The one hesitation I had was in BOOBOISIE, which was the only possibility given the rough ISIE ending I had backed myself into. I had heard the term before and thought it was hilarious (a take-off on "bourgeoisie"), but I wondered if it might come off as condescending. Thankfully, I could attribute it to Mencken (as I giggled about it to myself).

Huge props to Will and Joel for the USED CARS clue, which I didn't get at first. "… old and tired" as in tired = having tires. Ha!

I originally wanted TRICK / KNEE to be even trickier, with KNEE getting no clue. Probably would have been too evil to get an unexpected Thursday-ish trick in a themeless puzzle though. Ah well.

I probably won't do any more triple-stacks now — what a great learning experience, but there are so many other themeless layouts I'd like to try out and learn from. Hope you enjoyed the solve!

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© 2017, The New York TimesNo. 0513 ( 24,658 )
Across Down
1. Tiny cheese sandwiches, of a sort : RITZBITS
9. A thread winds around it : SCREW
14. Nest-raiding insect : AMAZONANT
16. Surrender : WAIVE
17. Computer icon, e.g. : PICTOGRAM
18. Paid to play : ANTED
19. Pro's opposite, in slang : NOOB
20. Places frequented by Dorian Gray : OPIUMDENS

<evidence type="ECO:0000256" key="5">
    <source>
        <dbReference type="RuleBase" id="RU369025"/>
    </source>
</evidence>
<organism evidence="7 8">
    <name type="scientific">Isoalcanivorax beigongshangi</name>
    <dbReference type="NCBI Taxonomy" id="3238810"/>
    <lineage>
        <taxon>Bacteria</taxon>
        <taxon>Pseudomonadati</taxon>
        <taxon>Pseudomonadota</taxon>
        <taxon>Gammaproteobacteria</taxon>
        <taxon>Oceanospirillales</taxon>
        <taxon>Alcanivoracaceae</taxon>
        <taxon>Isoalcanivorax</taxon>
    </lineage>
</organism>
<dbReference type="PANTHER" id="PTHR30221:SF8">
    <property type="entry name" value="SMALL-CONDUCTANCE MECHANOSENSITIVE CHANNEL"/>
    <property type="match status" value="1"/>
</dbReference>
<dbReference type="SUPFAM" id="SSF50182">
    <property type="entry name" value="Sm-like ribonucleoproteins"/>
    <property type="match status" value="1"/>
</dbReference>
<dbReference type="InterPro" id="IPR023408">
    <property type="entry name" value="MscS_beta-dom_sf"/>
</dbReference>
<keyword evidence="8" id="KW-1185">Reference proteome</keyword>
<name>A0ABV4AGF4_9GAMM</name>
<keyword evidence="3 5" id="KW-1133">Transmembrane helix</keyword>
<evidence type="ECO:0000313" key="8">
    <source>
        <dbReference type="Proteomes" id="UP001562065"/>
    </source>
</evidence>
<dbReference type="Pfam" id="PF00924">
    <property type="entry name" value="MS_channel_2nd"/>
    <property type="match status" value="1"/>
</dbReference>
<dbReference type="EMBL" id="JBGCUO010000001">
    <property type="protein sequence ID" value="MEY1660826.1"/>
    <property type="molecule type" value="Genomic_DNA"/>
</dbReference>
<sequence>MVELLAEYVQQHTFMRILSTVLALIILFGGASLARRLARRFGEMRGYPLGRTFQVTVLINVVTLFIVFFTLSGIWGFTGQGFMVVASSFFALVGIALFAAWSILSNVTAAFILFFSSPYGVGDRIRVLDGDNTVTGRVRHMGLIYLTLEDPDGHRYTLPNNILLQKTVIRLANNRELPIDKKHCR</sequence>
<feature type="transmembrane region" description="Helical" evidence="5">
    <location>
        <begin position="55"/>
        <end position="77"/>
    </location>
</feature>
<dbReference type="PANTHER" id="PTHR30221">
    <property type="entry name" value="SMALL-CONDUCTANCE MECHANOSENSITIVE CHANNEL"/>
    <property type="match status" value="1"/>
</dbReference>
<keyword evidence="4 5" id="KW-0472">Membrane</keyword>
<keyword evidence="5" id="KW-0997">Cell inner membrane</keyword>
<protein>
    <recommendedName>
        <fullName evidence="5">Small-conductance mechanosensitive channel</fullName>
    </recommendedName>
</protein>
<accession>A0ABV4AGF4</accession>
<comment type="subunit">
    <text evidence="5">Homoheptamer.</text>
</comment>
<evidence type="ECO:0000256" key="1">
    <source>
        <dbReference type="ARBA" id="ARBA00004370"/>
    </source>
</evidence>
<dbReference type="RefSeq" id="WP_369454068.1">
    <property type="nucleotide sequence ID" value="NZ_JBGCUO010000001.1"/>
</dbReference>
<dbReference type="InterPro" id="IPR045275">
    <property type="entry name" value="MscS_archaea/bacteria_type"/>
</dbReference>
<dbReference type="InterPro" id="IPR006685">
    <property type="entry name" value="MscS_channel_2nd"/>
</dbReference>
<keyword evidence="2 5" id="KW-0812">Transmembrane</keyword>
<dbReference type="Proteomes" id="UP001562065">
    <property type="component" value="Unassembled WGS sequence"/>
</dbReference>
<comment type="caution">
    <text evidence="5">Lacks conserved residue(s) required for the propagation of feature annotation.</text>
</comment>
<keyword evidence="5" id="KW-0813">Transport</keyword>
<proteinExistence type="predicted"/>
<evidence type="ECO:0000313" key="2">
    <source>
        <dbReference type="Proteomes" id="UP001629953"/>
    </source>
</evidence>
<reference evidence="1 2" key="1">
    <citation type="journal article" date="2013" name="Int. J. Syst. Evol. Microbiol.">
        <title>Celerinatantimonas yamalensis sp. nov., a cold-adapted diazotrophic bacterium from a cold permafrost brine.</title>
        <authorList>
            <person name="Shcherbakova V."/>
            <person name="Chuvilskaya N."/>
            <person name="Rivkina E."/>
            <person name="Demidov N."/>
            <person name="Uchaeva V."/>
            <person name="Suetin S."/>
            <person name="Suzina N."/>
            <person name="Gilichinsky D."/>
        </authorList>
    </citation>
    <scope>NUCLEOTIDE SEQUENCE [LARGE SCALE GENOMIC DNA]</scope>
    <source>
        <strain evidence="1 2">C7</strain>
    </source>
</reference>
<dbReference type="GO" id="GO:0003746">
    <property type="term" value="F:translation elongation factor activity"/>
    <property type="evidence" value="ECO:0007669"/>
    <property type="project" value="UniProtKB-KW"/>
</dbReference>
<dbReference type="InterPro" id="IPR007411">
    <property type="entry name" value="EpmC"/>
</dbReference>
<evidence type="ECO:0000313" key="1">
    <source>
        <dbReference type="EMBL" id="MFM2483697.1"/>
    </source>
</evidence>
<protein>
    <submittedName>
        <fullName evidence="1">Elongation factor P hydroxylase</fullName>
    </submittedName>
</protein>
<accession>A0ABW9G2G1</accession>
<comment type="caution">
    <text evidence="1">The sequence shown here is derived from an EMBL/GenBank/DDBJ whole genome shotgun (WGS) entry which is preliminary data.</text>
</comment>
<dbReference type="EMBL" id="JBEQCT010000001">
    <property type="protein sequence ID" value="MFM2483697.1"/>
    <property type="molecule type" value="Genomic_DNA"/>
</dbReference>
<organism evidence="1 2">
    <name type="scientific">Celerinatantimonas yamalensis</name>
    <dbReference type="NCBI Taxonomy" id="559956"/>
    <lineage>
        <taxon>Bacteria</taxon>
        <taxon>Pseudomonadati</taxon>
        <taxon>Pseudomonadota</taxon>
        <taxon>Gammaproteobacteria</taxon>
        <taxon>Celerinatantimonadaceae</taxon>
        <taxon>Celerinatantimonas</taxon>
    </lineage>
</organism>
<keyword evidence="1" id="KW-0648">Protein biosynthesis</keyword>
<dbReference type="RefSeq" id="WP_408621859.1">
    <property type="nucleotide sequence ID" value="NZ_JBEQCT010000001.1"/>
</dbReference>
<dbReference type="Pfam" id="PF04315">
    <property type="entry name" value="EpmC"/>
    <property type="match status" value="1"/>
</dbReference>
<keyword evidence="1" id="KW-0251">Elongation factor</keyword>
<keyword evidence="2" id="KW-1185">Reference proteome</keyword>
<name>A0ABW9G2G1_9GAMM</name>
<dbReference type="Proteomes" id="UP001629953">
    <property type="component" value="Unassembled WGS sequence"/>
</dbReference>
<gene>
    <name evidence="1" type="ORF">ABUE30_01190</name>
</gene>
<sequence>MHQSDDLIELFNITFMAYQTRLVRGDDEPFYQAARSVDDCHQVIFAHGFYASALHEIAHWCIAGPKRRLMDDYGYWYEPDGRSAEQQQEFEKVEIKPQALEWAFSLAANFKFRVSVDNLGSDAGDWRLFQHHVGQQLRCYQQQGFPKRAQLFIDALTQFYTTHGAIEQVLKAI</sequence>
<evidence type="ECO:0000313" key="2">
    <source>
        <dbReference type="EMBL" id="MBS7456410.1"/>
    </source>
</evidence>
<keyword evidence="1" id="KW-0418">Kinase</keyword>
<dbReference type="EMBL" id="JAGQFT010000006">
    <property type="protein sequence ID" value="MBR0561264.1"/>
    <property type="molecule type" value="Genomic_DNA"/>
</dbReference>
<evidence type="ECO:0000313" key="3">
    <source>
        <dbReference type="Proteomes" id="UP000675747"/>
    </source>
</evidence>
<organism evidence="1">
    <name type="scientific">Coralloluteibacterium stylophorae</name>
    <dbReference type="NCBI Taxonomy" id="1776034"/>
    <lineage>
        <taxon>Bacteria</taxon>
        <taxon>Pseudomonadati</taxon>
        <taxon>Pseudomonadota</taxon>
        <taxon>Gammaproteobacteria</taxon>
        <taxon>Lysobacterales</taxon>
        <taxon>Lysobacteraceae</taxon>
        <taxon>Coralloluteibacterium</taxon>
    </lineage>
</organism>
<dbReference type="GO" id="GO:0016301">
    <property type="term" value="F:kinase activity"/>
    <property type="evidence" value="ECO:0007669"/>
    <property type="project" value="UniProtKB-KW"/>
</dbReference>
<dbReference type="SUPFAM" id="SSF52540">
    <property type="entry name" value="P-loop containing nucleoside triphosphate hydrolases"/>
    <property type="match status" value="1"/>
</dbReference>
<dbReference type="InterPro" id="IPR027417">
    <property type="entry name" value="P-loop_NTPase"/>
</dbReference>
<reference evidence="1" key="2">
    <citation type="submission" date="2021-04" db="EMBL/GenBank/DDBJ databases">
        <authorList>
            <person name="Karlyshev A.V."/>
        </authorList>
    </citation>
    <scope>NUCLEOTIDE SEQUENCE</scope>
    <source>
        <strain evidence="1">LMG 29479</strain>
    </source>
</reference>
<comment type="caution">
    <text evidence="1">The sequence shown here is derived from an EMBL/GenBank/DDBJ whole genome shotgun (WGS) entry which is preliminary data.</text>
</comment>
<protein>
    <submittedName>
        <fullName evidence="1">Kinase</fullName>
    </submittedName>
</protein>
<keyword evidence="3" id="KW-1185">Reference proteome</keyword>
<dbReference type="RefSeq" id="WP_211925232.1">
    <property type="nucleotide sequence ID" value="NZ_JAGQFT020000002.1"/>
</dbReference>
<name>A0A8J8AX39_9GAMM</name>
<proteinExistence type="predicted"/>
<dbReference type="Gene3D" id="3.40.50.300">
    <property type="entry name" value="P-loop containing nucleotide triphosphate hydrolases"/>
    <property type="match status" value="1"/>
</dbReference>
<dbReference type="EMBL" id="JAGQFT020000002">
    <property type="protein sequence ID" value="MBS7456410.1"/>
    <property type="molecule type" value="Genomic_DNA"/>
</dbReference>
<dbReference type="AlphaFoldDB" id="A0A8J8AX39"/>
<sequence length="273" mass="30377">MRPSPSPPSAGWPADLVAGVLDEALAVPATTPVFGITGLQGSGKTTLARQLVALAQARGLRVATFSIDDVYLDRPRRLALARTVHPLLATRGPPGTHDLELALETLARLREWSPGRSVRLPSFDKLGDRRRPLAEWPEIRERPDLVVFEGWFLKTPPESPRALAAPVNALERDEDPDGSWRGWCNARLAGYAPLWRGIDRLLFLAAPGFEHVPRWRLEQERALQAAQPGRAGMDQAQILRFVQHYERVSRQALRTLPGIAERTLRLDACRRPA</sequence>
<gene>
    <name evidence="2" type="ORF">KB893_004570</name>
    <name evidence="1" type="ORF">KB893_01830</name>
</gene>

22. Dish made from 7-Down : POI
24. Nonnative plant? : SPY
25. Ironman race, briefly : TRI
28. Existing : INESSE
32. Threw : CAST
36. One likely to have a large collection of albums : RARESTAMPDEALER
39. Grammy-winning R. Kelly hit of 1996 : IBELIEVEICANFLY
40. They're often upsetting : CINDERELLATEAMS
41. See 25-Down : KNEE
42. Flowers named after the Greek word for "star" : ASTERS
43. Went nowhere : SAT
44. Abbr. by a blinking light : REC
46. ___ Yantra (sacred Hindu diagram formed by nine interlocking triangles) : SRI
48. Stumble out of the gate, say : SLOWSTART
54. What ":" can mean : ISTO
57. Teachers of karma : LAMAS
58. High-quality window composition : LEADGLASS
61. Sphere : ARENA
62. "Wag the Dog" co-star, 1997 : ANNEHECHE
63. Bat around : BANDY
64. "No need to elaborate" : IGETTHAT
1. Strike : RAP
2. Declaration after looking at one's cards : IMIN
3. ___ stand : TACO
4. Band with the gold-certified albums "Tres Hombres" and "El Loco" : ZZTOP
5. Ignorant middle class, per H. L. Mencken : BOOBOISIE
6. Fortune Global 500 bank : ING
7. Ingredient in 22-Across : TARO
8. Take a shot : SNAP
9. Inundate : SWAMP
10. Christmas decoration : CANDYCANE
11. Quinceañera, for 15-year-old girls : RITE
12. Neither up nor down : EVEN
13. Joins : WEDS
15. "Eww, stop!" : TMI
21. They're old and tired : USEDCARS
23. Work together : INTERACT
25. With 41-Across, one bending unexpectedly? : TRICK
26. 1994 Peace Prize sharer : RABIN
27. Woman's name meaning "peace" : IRENE
29. Some wasp nest sites : EAVES
30. Rid of impurities : SMELT
31. Tree-tapping spigot : SPILE
33. Some sporty Italian wheels : ALFAS
34. "The Simpsons" aunt : SELMA
35. Meeting on the DL : TRYST
37. Powerful tool for Dumbledore : ELDERWAND
38. Follows a healthful diet : EATSRIGHT
45. Try : ESSAY
47. ___ of Langerhans (part of the pancreas) : ISLET
48. Cut of meat : SLAB
49. Boris Pasternak heroine : LARA
50. Parting of the clouds, maybe : OMEN
51. After : ALA
52. Baroque artist Guido : RENI
53. Strong, sharp smell : TANG
55. Instrument with a needle, for short : TACH
56. Plant watcher, for short : OSHA
59. River that forms part of the England/Wales boundary : DEE
60. Collected works : SET

Answer summary: 7 unique to this puzzle, 3 unique to Shortz Era but used previously.